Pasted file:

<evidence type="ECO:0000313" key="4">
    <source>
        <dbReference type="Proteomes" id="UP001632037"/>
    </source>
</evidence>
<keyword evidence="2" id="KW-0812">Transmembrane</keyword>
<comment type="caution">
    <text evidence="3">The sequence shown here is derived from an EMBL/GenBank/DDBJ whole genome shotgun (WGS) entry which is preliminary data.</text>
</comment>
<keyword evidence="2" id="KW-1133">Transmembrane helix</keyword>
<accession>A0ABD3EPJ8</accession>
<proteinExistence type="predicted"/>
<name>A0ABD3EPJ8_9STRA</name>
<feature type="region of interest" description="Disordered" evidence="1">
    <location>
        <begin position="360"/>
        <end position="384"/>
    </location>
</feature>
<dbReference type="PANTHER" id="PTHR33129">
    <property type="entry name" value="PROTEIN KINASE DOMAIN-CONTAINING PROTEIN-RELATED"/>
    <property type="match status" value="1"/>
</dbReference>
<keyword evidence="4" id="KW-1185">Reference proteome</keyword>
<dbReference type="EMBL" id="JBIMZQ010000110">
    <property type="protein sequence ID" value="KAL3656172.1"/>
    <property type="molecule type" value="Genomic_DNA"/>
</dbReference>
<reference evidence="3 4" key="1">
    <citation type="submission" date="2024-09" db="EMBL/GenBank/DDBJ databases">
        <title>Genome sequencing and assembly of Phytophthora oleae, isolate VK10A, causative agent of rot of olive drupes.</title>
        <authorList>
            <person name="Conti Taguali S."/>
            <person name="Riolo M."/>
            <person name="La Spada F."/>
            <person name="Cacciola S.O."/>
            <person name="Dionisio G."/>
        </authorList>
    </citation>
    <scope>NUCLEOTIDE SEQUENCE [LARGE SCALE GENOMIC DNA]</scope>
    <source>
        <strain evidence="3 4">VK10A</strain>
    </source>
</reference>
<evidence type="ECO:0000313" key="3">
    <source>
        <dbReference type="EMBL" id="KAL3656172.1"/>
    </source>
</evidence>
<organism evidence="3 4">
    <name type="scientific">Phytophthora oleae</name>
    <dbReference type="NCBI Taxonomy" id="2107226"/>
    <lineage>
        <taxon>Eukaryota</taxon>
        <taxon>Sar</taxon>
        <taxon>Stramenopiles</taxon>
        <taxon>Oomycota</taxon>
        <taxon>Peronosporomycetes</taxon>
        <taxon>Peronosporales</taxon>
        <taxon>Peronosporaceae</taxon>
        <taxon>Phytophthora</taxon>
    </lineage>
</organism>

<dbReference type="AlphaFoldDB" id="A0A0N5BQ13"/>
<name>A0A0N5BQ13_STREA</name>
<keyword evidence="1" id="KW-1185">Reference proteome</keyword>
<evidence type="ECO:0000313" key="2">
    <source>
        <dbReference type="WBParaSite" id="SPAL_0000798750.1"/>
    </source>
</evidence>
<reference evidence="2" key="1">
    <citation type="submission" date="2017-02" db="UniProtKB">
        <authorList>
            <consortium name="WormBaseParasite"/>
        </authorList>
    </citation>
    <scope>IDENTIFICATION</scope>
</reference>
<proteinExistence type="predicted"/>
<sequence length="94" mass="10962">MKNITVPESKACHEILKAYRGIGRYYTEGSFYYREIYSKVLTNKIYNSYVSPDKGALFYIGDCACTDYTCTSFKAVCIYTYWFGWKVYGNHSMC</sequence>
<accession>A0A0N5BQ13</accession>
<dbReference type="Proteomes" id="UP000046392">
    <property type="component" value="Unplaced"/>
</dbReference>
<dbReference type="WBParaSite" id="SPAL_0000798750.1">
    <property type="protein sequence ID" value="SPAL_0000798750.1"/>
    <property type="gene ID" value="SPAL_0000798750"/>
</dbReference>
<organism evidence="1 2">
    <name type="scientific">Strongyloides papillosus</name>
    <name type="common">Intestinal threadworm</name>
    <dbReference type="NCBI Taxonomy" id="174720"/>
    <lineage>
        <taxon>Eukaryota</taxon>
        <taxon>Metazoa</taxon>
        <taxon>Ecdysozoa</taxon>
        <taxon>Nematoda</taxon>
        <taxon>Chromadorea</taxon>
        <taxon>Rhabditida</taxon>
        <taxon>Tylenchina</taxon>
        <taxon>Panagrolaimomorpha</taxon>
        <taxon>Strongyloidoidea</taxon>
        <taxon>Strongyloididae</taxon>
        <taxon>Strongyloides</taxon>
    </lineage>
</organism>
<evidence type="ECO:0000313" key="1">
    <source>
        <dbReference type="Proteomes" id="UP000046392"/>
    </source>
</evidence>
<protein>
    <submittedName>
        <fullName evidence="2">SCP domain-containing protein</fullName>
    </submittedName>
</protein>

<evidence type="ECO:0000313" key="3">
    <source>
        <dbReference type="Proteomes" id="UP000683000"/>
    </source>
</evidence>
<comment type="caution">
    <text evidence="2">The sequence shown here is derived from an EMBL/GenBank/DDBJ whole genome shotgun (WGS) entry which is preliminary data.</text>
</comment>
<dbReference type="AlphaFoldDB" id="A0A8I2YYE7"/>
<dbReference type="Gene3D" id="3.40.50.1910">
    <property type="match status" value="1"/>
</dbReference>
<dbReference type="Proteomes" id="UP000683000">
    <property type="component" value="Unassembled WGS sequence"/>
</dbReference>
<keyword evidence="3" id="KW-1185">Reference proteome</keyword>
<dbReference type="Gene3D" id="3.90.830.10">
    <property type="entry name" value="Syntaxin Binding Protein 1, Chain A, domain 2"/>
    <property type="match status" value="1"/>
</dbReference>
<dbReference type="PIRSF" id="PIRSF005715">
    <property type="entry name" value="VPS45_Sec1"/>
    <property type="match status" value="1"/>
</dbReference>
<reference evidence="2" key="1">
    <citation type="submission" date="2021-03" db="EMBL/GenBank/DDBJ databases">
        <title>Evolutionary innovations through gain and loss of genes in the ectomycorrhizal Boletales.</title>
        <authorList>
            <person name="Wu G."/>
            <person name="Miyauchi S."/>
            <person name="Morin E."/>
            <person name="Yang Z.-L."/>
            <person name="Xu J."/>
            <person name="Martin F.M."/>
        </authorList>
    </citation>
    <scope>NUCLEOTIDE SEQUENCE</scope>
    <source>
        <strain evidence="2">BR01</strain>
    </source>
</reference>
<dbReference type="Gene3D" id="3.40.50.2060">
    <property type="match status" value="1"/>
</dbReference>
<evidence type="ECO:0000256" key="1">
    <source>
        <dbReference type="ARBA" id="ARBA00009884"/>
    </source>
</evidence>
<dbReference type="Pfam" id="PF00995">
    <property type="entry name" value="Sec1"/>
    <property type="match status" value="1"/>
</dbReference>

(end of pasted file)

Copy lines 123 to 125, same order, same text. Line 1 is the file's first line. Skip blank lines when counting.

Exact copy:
<comment type="caution">
    <text evidence="2">The sequence shown here is derived from an EMBL/GenBank/DDBJ whole genome shotgun (WGS) entry which is preliminary data.</text>
</comment>